The NHS Long Term plan has made for interesting reading for many people. Some of us are still waiting for the social care green paper, which some of the long-term plan ambitions, especially those for older people will be dependent on, but that’s another matter.
The long-term plan highlights what many of us know about the nature and demands of an ageing population. The changing nature of this ageing demographic means that older people have increasingly substantial health needs. Noting that one in seven people aged over 85 live in a care home, the plan calls out the number of unplanned admissions from care homes to hospitals and concerns about residents’ needs not being addressed as well as they could be.
In her interview with Nursing Times, England’s chief nursing officer Ruth May, highlighted the ‘big draw’ that the long-term plan places on specialist nurses. This builds on a trend in recent years for increasingly specialist nursing roles, which often seem to have developed around conditions or specific interventions.
Often these specialisms feel largely based in acute hospital care, with community nursing and community based specialisms feeling less prominent in the nursing psyche.
Care home nursing feels even more like the poor relation with few opportunities to connect and collaborate with colleagues across other community and hospital settings.
”This need has never felt more prescient than now”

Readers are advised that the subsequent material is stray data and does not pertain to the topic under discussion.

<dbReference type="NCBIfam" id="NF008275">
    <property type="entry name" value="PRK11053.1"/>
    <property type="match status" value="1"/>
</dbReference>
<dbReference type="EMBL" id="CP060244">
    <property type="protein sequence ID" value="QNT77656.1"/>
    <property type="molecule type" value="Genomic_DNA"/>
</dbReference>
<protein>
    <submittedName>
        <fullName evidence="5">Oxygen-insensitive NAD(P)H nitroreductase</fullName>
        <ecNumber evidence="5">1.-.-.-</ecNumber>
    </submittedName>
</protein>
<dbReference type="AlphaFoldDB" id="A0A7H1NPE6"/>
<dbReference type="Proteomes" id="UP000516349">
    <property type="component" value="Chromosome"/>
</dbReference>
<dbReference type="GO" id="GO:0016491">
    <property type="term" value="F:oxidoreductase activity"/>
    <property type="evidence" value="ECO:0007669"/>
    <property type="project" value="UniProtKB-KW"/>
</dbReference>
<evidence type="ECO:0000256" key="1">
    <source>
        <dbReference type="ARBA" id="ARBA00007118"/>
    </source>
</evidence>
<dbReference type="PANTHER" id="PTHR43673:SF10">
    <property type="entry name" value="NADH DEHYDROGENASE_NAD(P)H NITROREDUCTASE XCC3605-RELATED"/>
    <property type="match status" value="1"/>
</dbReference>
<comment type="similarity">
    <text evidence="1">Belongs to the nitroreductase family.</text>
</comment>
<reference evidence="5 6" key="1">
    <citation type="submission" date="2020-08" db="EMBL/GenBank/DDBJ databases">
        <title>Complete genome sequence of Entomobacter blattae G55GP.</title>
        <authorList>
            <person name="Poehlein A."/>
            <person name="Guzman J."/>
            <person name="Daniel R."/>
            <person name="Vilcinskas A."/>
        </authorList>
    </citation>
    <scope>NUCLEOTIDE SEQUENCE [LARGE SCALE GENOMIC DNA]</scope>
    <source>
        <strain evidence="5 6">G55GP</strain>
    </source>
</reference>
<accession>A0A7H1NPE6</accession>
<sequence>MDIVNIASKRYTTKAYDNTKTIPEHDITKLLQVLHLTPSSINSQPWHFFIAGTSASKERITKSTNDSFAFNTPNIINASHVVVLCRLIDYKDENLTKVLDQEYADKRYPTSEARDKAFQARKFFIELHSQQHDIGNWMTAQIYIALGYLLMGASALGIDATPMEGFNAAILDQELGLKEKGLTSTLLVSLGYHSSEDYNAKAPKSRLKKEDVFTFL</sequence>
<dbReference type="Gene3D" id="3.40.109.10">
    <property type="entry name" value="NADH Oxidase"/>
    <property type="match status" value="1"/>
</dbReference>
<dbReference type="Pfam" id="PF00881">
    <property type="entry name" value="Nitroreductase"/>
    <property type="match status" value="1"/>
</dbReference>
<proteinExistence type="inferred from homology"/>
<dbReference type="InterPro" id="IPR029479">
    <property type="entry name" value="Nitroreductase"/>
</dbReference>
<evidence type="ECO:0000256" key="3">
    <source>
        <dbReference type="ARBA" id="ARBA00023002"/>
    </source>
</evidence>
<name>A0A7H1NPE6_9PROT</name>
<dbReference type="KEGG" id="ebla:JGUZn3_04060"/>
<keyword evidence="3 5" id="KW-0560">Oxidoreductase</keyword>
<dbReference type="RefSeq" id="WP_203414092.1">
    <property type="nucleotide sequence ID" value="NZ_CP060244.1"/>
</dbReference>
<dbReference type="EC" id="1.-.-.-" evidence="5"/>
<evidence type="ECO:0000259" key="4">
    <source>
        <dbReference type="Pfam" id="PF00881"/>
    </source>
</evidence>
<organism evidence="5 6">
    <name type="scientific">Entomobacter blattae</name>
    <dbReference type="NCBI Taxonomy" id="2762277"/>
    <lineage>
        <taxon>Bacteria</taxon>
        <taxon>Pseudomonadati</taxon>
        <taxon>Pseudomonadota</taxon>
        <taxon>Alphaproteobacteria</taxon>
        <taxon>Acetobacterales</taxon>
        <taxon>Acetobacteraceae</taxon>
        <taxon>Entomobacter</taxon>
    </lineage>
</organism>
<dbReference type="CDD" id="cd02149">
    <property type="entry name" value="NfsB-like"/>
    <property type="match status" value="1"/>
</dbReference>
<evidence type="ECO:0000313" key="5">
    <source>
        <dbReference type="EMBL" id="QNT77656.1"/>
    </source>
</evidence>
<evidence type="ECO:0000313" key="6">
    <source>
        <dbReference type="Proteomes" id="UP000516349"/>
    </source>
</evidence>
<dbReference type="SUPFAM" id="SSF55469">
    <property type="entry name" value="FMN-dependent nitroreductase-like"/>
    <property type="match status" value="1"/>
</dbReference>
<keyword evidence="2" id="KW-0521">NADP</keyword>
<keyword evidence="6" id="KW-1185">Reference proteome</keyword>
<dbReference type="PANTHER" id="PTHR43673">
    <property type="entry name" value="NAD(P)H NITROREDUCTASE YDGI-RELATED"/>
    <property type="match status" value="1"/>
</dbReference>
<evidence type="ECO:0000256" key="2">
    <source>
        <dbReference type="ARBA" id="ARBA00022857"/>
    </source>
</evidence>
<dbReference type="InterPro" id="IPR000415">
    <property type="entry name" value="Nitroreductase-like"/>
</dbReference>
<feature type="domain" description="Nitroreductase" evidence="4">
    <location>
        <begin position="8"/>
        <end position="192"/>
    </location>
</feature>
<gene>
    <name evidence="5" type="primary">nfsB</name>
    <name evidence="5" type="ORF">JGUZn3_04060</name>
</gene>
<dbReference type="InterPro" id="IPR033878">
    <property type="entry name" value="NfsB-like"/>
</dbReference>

The momentum around raising the profile of community nursing led by Crystal Oldman and the Queen’s Nursing Institute and the stellar work of Steph Lawrence leading the work on developing the apprenticeship standards for district nursing should sound a clarion call for more nurses to look at their areas of practice and think about the change that they too could bring about.
I have long believed in the need for a specialist qualification in older people’s nursing. This need has never felt more prescient than now.
The long-term plan focuses on the support that older people should get from healthcare professionals. There is a real risk older people will end up feeling ‘done to’ as they passed between an ever-increasing number of specialists, rather than being in control of their care.
To mitigate this risk now is the time for nurses passionate about the care of older people to start to work together and bring about the creation of a nationally recognised older people’s specialist nurse qualification.
Nursing needs to start to respond to the increasing complexity that living longer with multiple-morbidities brings to caring for older people. Nursing older people is a challenging and rewarding and should be celebrated as such. The knowledge and skill base needed to push to the boundaries of practice in this area is as sophisticated as any other specialism.
To challenge the status quo and champion the cause is always the difficult route to take, and so like Crystal and Steph, these nurses will need entrepreneurial and pioneering spirit.
But let’s heed the call and bring this much needed specialist qualification to life. Nurses should shape the integration agenda around the care of older people constructively and ensure that our practice continues to keep the person at the centre and not the condition.
Richard Adams is chief executive officer, Sears Healthcare Ltd